Raleigh Breaking and Entering or Trespass Lawyers
The Criminal Defense Team of Hatch, Little & Bunn handles all Wake County breaking & entering charges.
Breaking and Entering is a charge that may apply to any building, home, car, boat or other structure. One does not have to fully enter the structure to be charged with the crime. Crossing the threshold ever so slightly, or even placing a key in a key lock, may give rise to the crime. Depending on the circumstances, the crime may be charged as a misdemeanor, a felony, and even rise to the level of burglary. A conviction for burglary carries a mandatory period of imprisonment.
Breaking & Entering felony offenses
Hatch, Little & Bunn’s Criminal Defense Team has defended countless clients against these charges. Each case requires adept attention to the facts. Our team of attorneys takes the time to analyze your case, advise you on the matter, and execute the most appropriate course of action. Call us today.
“Breaking and entering” is generally a term that may include any of the following felony offenses;
- First degree burglary (G.S. 14-51).
- Second degree burglary (G.S. 14-51).
- Breaking out of dwelling house burglary (G.S. 14-53).
- Breaking or entering buildings generally (G.S. 14-54(a)).
- Breaking or entering a building that is a place of religious worship (G.S. 14-54.1).
First degree burglary is a class D felony, punishable by up to 204 months in prison. A person commits first degree burglary when they break and enter the dwelling house or sleeping compartment of another, without consent, at night, while it is actually occupied, with the intent to commit any felony or larceny therein. This charge is codified under North Carolina General Statute 14-51.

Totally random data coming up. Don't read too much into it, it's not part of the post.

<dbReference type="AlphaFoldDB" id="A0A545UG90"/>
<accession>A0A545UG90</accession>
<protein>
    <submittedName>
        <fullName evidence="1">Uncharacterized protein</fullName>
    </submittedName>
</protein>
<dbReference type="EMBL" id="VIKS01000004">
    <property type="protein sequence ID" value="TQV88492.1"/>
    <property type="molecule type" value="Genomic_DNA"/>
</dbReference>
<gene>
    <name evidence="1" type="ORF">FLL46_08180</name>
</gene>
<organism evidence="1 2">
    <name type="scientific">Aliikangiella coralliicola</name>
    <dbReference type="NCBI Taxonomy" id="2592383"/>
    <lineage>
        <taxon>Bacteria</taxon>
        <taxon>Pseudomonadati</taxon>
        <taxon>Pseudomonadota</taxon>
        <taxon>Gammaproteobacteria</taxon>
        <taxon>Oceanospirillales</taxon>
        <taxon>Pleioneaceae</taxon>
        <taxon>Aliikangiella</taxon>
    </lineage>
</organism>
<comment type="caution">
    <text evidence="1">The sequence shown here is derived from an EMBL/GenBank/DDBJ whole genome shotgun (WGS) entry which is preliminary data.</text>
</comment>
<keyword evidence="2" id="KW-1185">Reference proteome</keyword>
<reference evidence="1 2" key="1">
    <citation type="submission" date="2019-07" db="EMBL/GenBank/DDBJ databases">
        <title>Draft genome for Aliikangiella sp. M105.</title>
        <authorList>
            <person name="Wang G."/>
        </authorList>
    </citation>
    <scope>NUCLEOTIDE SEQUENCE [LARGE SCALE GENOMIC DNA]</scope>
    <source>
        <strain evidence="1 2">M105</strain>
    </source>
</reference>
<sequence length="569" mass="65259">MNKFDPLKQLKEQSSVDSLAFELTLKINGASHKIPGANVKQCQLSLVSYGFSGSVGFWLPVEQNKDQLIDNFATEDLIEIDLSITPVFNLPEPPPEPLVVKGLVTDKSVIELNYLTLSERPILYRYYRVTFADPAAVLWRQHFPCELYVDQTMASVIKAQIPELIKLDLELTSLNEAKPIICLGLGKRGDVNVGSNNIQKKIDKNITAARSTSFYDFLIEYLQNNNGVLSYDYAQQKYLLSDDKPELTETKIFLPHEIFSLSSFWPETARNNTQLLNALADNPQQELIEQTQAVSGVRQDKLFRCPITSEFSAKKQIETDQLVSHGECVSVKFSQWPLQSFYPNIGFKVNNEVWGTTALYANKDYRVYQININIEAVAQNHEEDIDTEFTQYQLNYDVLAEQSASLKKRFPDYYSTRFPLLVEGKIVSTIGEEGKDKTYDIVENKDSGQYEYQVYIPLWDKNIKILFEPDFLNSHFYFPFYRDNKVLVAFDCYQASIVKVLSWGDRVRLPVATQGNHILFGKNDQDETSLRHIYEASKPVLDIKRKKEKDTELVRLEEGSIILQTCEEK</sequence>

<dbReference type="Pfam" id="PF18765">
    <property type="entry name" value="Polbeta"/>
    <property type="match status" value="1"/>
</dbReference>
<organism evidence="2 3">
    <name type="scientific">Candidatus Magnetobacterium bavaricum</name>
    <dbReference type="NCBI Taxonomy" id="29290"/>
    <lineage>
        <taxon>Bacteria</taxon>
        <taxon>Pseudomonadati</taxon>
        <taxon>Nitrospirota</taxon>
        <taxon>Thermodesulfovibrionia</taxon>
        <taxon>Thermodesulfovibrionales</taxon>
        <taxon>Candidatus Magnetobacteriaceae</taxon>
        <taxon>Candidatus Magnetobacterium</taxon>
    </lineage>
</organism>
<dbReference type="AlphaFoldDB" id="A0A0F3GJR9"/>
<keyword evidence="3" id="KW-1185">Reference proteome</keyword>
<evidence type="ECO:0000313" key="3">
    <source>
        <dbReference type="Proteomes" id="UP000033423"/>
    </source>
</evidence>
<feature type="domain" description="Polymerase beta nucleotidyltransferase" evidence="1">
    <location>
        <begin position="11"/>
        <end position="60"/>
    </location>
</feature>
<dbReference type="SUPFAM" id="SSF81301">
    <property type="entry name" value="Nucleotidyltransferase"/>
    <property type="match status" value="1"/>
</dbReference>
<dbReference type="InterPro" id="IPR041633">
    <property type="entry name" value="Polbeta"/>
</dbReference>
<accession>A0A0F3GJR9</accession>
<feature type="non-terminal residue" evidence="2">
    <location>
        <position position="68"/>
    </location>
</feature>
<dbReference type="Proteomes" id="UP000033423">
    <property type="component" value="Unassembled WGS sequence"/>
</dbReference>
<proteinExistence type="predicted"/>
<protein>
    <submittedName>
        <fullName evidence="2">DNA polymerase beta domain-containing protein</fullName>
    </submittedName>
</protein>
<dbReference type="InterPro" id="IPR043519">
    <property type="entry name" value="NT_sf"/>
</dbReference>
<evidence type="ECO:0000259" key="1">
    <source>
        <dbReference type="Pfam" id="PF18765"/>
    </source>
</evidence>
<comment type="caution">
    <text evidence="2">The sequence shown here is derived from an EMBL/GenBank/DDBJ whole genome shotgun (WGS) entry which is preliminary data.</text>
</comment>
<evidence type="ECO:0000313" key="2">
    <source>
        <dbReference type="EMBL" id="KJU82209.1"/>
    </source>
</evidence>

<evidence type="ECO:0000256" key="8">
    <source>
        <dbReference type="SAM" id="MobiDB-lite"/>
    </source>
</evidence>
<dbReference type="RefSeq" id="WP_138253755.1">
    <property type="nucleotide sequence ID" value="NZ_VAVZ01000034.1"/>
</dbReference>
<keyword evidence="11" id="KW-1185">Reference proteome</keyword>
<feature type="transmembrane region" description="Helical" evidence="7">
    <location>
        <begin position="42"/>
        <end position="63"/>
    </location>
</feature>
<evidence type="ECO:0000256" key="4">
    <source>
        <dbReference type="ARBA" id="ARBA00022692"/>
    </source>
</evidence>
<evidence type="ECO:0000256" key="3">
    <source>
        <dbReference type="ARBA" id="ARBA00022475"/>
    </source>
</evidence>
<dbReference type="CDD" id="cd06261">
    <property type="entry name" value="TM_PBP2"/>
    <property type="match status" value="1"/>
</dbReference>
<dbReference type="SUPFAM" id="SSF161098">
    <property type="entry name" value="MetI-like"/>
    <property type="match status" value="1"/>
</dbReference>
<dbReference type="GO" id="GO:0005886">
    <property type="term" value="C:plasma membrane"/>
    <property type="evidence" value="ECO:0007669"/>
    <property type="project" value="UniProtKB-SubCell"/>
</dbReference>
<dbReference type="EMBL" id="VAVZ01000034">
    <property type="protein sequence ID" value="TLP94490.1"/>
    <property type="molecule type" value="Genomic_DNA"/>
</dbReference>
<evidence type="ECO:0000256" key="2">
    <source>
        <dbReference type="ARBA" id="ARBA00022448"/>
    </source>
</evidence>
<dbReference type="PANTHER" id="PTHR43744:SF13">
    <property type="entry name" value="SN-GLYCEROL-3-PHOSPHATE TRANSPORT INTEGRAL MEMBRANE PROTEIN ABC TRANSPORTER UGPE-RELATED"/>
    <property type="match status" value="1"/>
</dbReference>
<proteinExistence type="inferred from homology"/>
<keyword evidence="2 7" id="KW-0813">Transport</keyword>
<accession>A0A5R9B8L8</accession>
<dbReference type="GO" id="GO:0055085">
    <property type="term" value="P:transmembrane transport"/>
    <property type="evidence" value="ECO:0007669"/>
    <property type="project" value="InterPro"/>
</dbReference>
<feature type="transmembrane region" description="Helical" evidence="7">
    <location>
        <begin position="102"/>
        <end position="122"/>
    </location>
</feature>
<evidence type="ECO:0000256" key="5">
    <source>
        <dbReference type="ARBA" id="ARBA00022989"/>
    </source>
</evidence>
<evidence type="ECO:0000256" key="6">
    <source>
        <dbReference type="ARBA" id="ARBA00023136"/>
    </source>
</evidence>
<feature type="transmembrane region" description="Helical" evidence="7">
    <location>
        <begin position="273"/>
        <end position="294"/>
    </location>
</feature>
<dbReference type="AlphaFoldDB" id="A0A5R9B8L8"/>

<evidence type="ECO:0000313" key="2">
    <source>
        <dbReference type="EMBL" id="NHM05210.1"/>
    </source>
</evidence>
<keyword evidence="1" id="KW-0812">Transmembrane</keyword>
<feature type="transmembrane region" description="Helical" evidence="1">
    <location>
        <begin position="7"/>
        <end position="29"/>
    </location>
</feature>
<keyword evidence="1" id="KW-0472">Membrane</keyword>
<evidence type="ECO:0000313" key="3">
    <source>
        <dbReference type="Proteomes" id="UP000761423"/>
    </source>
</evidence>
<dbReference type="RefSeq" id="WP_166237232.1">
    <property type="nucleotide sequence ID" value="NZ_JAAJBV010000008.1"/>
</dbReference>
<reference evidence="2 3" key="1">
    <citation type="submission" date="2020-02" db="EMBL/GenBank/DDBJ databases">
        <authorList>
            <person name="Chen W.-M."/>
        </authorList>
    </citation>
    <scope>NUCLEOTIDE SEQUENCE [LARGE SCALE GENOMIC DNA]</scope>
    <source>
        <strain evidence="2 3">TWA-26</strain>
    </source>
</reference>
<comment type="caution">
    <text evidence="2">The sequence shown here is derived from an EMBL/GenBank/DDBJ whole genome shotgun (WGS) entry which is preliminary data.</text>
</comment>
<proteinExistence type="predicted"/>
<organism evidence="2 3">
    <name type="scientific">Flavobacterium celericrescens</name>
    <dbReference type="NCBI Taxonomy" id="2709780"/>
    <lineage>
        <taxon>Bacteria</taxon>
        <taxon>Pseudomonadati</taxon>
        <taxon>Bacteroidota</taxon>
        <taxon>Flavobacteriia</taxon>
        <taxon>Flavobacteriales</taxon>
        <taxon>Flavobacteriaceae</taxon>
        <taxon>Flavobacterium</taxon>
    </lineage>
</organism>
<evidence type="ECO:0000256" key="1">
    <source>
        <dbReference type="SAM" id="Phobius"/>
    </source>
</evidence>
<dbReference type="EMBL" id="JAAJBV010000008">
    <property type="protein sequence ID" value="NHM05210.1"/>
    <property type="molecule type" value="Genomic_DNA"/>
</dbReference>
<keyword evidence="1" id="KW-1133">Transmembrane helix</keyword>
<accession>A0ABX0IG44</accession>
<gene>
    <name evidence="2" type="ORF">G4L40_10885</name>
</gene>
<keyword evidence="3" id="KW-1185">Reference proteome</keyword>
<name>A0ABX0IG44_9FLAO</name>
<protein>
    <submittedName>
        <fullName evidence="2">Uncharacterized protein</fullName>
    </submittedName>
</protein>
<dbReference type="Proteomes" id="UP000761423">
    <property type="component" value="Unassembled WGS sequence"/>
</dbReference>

Second degree burglary is a class G felony, punishable by up to 47 months in prison. This charge differs from first degree burglary in that the dwelling house or sleeping compartment of another is not actually occupied. The element of “presence of another who occupies the dwelling” elevates the crime from second degree to first degree.
Felony Breaking and Entering of a Building is a class H felony, punishable by up to 39 months in prison. A person commits this offense if they break or enter any building, without consent, with the intent to commit any felony or larceny therein. This differs from misdemeanor Breaking and Entering whereas in the case of the misdemeanor, the offender does not do so with the intent to commit a felony or larceny therein. A misdemeanor offense is often thought of as trespassing in a building. A misdemeanor B&E charge is punishable by up to 120 days.
If a defendant is charged with any of these crimes, or those from the list above, and has at least one prior conviction from the list, the defendant may be exposed to punishment under the new offense for habitual breaking and entering. Under North Carolina General Statute 14-7.31, the status of habitual breaking and entering is punished as a class E felony, and is subject to as many as 88 months in prison, depending on their record level. Understandably, if a person is charged with first degree burglary, with a prior history of breaking and entering, they face a greater punishment for first degree burglary, rather than the habitual breaking and entering status.
There are many variations on misdemeanor trespass, all of which are manageable. Contact our firm today for a free consultation, on these and all state criminal charges.
For aggressive representation, call The Criminal Defense Team of Hatch, Little & Bunn
The Criminal Defense Team of Hatch, Little & Bunn, LLP has defended countless clients against these charges. Each case requires adept attention to the facts. Our team of attorneys takes the time to analyze your case, advise you on the matter, and execute the most appropriate course of action. Call 919-714-4306 or contact us today.